But as everyone on the front lines of the revolution quickly learned, the problem with these cameras was that the imager was so tiny it was nearly impossible to create selective focus, one of the signature qualities of the elusive “film look”. This led to a cottage industry of camera modifiers and depth of field adapters used to create a more cinematic look on these small sensor camcorders. Now there was a realistic alternative to shooting motion picture film, albeit a cumbersome and unwieldy one.

At this same time, there were of course numerous large sensor cameras available such as the Arri D-21, Sony F35, and Panavision Genesis. Because these systems were prohibitively expensive, they did not impact the industry nearly as much as the RED One, which really changed everything when it became available in late 2007. Before where there was tape and paint boxes, now there were computer systems where the look was created in post production. It was a whole new way of working and forever changed the role of the DIT on the film set.

Elhanan Matos: When the RED ONE first came out, it never really took off, at least in commercials. It did at first and then the Alexa came out and took its place. I prefer file-based capture, I've always been a computer nerd, so for me it was great. I enjoyed it. I knew a lot of other DITs who could do their job really well, but couldn't use a computer. And those guys are still working, but I remember going to a seminar when the codecs first came out and half the room couldn't really grasp the concept of what it was.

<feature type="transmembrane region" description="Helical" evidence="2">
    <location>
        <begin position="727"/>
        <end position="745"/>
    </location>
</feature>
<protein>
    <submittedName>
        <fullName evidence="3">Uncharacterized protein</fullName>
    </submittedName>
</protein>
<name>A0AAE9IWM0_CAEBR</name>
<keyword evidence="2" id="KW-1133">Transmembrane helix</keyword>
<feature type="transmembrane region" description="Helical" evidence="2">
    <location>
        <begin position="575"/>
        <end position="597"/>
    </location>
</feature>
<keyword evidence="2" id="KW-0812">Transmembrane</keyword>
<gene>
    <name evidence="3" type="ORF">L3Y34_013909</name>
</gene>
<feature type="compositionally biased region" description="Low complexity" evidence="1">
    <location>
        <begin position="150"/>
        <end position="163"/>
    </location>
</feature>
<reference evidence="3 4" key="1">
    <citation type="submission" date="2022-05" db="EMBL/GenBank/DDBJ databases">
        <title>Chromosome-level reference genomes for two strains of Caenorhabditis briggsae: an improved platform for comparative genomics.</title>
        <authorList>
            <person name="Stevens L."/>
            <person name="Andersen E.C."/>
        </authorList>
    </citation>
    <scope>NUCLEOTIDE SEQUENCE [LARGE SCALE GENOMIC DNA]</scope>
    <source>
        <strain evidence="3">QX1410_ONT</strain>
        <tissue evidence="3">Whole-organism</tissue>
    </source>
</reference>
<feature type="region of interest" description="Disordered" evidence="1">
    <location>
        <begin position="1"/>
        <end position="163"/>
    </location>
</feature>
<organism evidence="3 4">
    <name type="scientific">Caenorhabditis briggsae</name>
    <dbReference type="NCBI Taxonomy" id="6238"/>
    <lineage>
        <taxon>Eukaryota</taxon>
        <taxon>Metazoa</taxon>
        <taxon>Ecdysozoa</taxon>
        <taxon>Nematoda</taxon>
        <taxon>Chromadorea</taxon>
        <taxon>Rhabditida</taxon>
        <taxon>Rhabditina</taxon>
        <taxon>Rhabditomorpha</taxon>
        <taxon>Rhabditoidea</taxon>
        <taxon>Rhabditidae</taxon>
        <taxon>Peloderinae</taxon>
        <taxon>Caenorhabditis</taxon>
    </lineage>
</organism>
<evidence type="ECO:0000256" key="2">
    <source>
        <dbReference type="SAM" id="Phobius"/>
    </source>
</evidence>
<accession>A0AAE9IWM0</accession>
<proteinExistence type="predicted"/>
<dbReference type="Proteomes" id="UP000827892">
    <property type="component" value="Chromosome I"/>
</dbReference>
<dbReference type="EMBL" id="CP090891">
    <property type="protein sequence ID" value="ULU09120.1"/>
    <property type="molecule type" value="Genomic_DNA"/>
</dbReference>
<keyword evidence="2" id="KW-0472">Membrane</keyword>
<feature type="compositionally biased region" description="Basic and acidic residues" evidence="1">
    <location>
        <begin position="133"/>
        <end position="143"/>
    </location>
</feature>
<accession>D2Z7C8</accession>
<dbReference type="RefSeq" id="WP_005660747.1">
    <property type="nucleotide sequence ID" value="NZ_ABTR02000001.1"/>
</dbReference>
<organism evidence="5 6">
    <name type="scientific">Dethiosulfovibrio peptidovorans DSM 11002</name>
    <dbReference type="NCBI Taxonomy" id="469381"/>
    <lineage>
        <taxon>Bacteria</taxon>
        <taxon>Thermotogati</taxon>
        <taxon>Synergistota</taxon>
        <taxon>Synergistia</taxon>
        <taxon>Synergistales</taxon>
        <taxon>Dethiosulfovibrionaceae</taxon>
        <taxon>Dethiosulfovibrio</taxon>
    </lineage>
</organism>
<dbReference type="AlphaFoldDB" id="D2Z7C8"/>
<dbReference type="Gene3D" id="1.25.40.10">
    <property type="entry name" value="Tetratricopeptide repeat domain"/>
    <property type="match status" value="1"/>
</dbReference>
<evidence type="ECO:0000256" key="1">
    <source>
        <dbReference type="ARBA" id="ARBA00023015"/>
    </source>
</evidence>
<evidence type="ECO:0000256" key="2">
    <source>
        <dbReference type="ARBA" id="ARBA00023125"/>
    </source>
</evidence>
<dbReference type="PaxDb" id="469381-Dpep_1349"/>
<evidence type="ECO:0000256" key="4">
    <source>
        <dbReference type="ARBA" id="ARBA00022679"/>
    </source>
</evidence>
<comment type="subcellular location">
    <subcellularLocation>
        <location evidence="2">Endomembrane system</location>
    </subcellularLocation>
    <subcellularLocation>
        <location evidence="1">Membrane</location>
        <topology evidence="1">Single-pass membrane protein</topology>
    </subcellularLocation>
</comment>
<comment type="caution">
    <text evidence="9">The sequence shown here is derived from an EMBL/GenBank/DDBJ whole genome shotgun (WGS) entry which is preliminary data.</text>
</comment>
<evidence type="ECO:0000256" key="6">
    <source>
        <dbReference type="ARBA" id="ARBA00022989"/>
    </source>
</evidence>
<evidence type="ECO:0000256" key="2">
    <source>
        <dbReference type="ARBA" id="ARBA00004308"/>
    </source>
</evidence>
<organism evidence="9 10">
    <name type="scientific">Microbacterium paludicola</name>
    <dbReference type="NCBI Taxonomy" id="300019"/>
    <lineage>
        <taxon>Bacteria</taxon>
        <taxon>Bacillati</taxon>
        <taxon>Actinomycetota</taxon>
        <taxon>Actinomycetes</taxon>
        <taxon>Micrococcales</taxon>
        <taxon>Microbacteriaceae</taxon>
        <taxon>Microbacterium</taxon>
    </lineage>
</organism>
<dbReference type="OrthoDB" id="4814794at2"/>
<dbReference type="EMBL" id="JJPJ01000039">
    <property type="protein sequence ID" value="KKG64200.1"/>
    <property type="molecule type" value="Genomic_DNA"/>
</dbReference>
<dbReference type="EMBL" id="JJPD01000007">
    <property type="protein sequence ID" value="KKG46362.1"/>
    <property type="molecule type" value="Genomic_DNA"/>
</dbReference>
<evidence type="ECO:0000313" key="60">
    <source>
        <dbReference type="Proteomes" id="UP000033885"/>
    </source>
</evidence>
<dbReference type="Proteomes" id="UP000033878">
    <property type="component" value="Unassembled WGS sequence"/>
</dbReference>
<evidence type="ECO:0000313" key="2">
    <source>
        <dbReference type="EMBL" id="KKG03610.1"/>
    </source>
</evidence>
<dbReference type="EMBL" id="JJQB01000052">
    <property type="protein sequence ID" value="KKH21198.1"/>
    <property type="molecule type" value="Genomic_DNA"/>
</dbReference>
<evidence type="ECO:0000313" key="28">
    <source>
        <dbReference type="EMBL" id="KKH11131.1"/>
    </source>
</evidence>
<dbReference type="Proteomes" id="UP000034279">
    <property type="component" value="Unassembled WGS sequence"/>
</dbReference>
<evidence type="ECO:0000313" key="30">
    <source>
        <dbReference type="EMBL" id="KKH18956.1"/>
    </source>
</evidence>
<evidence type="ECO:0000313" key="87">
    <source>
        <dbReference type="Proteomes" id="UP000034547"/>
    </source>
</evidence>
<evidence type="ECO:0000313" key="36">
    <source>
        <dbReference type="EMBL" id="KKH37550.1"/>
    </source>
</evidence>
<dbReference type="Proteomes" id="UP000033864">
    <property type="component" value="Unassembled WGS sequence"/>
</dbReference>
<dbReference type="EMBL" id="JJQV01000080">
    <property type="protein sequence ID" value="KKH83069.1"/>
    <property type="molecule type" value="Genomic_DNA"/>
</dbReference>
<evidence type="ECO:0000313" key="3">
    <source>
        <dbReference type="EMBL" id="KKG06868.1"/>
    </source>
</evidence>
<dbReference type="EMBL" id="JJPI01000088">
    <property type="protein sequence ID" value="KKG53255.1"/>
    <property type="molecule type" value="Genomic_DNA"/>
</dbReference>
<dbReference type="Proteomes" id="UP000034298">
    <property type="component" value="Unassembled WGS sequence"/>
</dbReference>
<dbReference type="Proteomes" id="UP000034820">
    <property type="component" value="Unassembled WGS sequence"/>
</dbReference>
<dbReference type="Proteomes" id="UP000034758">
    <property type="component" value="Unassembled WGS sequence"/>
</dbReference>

And they showed us how to change settings, you networked it to a computer and then went into your terminal and essentially SSH'd into the codecs and change your settings from there. And everybody was sitting there and writing down all the specific little commands to type in. And I remember thinking: "Wow, if they have to memorize every keystroke in terminal they're gonna have a hard time with this." They were hoping for drag and drop, so it made the jobs a lot harder for them, and they wouldn't change their workflow; they were stuck with one workflow that they memorized, but didn't fully understand.

"Workflows are like snowflakes, they're all different."

Manchild DIT

Thomas Wong's DIT station on No Film School founder Ryan Koo's AMATEUR.

NFS: Do you consider your job a creative one?

Ben Schwartz: Some DPs have no interaction with me at all on a job. Other DPs are sitting next to me the whole time, looking at my monitor, consulting with me on issues of exposure, color, and scene-to-scene LUTs. In the years before raw and log recording, the job was always at least partially creative because you were responsible for manipulating the camera's internal color matrix.

So, there was always some collaboration with the DP on the finished look of the image. I think indisputably the job has become less of a creative position and more of a technical one in recent years, but that said, I still believe the DIT can contribute to the creative process if the workflow and the cinematographer encourage that.